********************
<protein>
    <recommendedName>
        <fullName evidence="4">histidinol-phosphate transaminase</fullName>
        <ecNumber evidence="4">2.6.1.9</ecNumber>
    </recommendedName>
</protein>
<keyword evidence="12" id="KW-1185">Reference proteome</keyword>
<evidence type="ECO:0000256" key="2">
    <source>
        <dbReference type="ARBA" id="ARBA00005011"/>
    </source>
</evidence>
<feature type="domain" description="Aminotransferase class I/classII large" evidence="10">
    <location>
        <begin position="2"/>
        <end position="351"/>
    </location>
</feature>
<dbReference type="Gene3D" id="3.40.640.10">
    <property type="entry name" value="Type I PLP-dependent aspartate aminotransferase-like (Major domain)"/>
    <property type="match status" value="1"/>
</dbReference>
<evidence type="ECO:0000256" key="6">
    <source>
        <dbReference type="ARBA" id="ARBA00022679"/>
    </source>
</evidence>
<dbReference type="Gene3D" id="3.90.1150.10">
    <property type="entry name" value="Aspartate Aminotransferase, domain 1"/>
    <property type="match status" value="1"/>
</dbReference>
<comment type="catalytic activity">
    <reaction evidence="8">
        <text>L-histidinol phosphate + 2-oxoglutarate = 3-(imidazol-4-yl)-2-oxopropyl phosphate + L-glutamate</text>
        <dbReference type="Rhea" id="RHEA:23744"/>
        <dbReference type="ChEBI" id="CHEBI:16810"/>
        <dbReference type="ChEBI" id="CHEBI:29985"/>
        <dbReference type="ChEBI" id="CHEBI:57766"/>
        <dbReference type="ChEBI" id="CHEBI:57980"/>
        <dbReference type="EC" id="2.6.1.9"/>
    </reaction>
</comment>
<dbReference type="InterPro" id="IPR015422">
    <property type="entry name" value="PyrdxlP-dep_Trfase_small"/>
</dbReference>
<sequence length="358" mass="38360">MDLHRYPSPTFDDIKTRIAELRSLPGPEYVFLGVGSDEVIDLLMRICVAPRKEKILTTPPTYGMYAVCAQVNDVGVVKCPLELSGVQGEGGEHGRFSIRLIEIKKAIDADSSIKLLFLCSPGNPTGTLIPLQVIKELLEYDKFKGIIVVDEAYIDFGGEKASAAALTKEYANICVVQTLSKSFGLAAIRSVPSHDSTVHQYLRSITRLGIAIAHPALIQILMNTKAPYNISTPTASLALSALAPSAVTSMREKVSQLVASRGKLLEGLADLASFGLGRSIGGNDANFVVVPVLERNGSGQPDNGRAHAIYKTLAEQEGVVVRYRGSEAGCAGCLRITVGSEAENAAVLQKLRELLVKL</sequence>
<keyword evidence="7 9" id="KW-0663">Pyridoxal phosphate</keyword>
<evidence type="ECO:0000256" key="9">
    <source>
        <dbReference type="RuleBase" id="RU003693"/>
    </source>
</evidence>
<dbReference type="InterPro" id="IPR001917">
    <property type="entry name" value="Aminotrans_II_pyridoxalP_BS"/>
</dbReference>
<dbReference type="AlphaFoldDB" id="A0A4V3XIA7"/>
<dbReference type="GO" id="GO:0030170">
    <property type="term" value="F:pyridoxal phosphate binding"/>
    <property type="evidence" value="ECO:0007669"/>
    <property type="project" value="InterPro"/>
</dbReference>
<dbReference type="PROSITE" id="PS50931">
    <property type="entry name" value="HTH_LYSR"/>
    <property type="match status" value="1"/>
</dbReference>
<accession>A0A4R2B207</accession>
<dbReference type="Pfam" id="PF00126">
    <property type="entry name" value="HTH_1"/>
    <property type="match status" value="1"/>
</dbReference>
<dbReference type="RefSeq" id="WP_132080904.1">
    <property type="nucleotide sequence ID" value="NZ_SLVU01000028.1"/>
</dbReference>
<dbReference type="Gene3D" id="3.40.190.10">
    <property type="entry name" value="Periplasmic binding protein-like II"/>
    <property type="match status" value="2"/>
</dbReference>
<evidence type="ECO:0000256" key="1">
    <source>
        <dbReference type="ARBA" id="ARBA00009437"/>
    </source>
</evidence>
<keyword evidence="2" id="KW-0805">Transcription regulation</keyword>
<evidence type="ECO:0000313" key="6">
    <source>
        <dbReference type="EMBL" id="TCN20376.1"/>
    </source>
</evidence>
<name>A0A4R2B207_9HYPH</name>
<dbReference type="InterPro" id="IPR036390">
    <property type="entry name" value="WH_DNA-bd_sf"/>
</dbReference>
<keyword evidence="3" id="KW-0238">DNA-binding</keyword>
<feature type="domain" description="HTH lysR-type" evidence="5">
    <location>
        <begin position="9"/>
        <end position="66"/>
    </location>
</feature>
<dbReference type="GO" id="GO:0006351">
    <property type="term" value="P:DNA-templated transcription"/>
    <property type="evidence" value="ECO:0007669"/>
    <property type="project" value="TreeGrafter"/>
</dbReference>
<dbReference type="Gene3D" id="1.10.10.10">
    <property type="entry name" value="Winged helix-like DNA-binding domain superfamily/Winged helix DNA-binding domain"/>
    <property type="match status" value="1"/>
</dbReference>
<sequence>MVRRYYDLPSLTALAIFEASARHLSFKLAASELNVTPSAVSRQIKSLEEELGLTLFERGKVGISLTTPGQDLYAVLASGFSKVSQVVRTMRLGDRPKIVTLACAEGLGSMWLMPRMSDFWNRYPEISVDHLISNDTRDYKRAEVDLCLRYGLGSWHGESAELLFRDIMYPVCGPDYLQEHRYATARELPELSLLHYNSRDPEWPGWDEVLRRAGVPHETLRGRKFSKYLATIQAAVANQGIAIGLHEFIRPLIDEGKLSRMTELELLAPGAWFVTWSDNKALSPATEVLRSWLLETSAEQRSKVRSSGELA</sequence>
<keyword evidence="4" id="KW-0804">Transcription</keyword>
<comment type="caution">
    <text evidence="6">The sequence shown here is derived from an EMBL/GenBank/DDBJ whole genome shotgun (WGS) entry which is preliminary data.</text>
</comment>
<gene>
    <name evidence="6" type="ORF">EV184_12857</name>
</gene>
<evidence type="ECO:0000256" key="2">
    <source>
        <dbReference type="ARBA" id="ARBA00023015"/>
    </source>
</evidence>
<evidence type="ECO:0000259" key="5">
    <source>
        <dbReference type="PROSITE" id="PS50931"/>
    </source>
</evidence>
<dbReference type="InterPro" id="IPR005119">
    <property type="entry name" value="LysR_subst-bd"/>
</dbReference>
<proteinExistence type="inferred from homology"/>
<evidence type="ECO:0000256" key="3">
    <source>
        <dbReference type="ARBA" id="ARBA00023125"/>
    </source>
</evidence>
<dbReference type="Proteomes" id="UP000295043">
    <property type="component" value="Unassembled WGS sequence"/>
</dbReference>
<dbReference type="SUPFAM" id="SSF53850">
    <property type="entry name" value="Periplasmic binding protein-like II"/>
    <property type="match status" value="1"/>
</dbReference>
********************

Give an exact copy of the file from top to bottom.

<protein>
    <recommendedName>
        <fullName evidence="4">histidinol-phosphate transaminase</fullName>
        <ecNumber evidence="4">2.6.1.9</ecNumber>
    </recommendedName>
</protein>
<keyword evidence="12" id="KW-1185">Reference proteome</keyword>
<evidence type="ECO:0000256" key="2">
    <source>
        <dbReference type="ARBA" id="ARBA00005011"/>
    </source>
</evidence>
<feature type="domain" description="Aminotransferase class I/classII large" evidence="10">
    <location>
        <begin position="2"/>
        <end position="351"/>
    </location>
</feature>
<dbReference type="Gene3D" id="3.40.640.10">
    <property type="entry name" value="Type I PLP-dependent aspartate aminotransferase-like (Major domain)"/>
    <property type="match status" value="1"/>
</dbReference>
<evidence type="ECO:0000256" key="6">
    <source>
        <dbReference type="ARBA" id="ARBA00022679"/>
    </source>
</evidence>
<dbReference type="Gene3D" id="3.90.1150.10">
    <property type="entry name" value="Aspartate Aminotransferase, domain 1"/>
    <property type="match status" value="1"/>
</dbReference>
<comment type="catalytic activity">
    <reaction evidence="8">
        <text>L-histidinol phosphate + 2-oxoglutarate = 3-(imidazol-4-yl)-2-oxopropyl phosphate + L-glutamate</text>
        <dbReference type="Rhea" id="RHEA:23744"/>
        <dbReference type="ChEBI" id="CHEBI:16810"/>
        <dbReference type="ChEBI" id="CHEBI:29985"/>
        <dbReference type="ChEBI" id="CHEBI:57766"/>
        <dbReference type="ChEBI" id="CHEBI:57980"/>
        <dbReference type="EC" id="2.6.1.9"/>
    </reaction>
</comment>
<dbReference type="InterPro" id="IPR015422">
    <property type="entry name" value="PyrdxlP-dep_Trfase_small"/>
</dbReference>
<sequence length="358" mass="38360">MDLHRYPSPTFDDIKTRIAELRSLPGPEYVFLGVGSDEVIDLLMRICVAPRKEKILTTPPTYGMYAVCAQVNDVGVVKCPLELSGVQGEGGEHGRFSIRLIEIKKAIDADSSIKLLFLCSPGNPTGTLIPLQVIKELLEYDKFKGIIVVDEAYIDFGGEKASAAALTKEYANICVVQTLSKSFGLAAIRSVPSHDSTVHQYLRSITRLGIAIAHPALIQILMNTKAPYNISTPTASLALSALAPSAVTSMREKVSQLVASRGKLLEGLADLASFGLGRSIGGNDANFVVVPVLERNGSGQPDNGRAHAIYKTLAEQEGVVVRYRGSEAGCAGCLRITVGSEAENAAVLQKLRELLVKL</sequence>
<keyword evidence="7 9" id="KW-0663">Pyridoxal phosphate</keyword>
<evidence type="ECO:0000256" key="9">
    <source>
        <dbReference type="RuleBase" id="RU003693"/>
    </source>
</evidence>
<dbReference type="InterPro" id="IPR001917">
    <property type="entry name" value="Aminotrans_II_pyridoxalP_BS"/>
</dbReference>
<dbReference type="AlphaFoldDB" id="A0A4V3XIA7"/>
<dbReference type="GO" id="GO:0030170">
    <property type="term" value="F:pyridoxal phosphate binding"/>
    <property type="evidence" value="ECO:0007669"/>
    <property type="project" value="InterPro"/>
</dbReference>
<dbReference type="PROSITE" id="PS50931">
    <property type="entry name" value="HTH_LYSR"/>
    <property type="match status" value="1"/>
</dbReference>
<accession>A0A4R2B207</accession>
<dbReference type="Pfam" id="PF00126">
    <property type="entry name" value="HTH_1"/>
    <property type="match status" value="1"/>
</dbReference>
<dbReference type="RefSeq" id="WP_132080904.1">
    <property type="nucleotide sequence ID" value="NZ_SLVU01000028.1"/>
</dbReference>
<dbReference type="Gene3D" id="3.40.190.10">
    <property type="entry name" value="Periplasmic binding protein-like II"/>
    <property type="match status" value="2"/>
</dbReference>
<evidence type="ECO:0000256" key="1">
    <source>
        <dbReference type="ARBA" id="ARBA00009437"/>
    </source>
</evidence>
<keyword evidence="2" id="KW-0805">Transcription regulation</keyword>
<evidence type="ECO:0000313" key="6">
    <source>
        <dbReference type="EMBL" id="TCN20376.1"/>
    </source>
</evidence>
<name>A0A4R2B207_9HYPH</name>
<dbReference type="InterPro" id="IPR036390">
    <property type="entry name" value="WH_DNA-bd_sf"/>
</dbReference>
<keyword evidence="3" id="KW-0238">DNA-binding</keyword>
<feature type="domain" description="HTH lysR-type" evidence="5">
    <location>
        <begin position="9"/>
        <end position="66"/>
    </location>
</feature>
<dbReference type="GO" id="GO:0006351">
    <property type="term" value="P:DNA-templated transcription"/>
    <property type="evidence" value="ECO:0007669"/>
    <property type="project" value="TreeGrafter"/>
</dbReference>
<dbReference type="Gene3D" id="1.10.10.10">
    <property type="entry name" value="Winged helix-like DNA-binding domain superfamily/Winged helix DNA-binding domain"/>
    <property type="match status" value="1"/>
</dbReference>
<sequence>MVRRYYDLPSLTALAIFEASARHLSFKLAASELNVTPSAVSRQIKSLEEELGLTLFERGKVGISLTTPGQDLYAVLASGFSKVSQVVRTMRLGDRPKIVTLACAEGLGSMWLMPRMSDFWNRYPEISVDHLISNDTRDYKRAEVDLCLRYGLGSWHGESAELLFRDIMYPVCGPDYLQEHRYATARELPELSLLHYNSRDPEWPGWDEVLRRAGVPHETLRGRKFSKYLATIQAAVANQGIAIGLHEFIRPLIDEGKLSRMTELELLAPGAWFVTWSDNKALSPATEVLRSWLLETSAEQRSKVRSSGELA</sequence>
<keyword evidence="4" id="KW-0804">Transcription</keyword>
<comment type="caution">
    <text evidence="6">The sequence shown here is derived from an EMBL/GenBank/DDBJ whole genome shotgun (WGS) entry which is preliminary data.</text>
</comment>
<gene>
    <name evidence="6" type="ORF">EV184_12857</name>
</gene>
<evidence type="ECO:0000256" key="2">
    <source>
        <dbReference type="ARBA" id="ARBA00023015"/>
    </source>
</evidence>
<evidence type="ECO:0000259" key="5">
    <source>
        <dbReference type="PROSITE" id="PS50931"/>
    </source>
</evidence>
<dbReference type="InterPro" id="IPR005119">
    <property type="entry name" value="LysR_subst-bd"/>
</dbReference>
<proteinExistence type="inferred from homology"/>
<evidence type="ECO:0000256" key="3">
    <source>
        <dbReference type="ARBA" id="ARBA00023125"/>
    </source>
</evidence>
<dbReference type="Proteomes" id="UP000295043">
    <property type="component" value="Unassembled WGS sequence"/>
</dbReference>
<dbReference type="SUPFAM" id="SSF53850">
    <property type="entry name" value="Periplasmic binding protein-like II"/>
    <property type="match status" value="1"/>
</dbReference>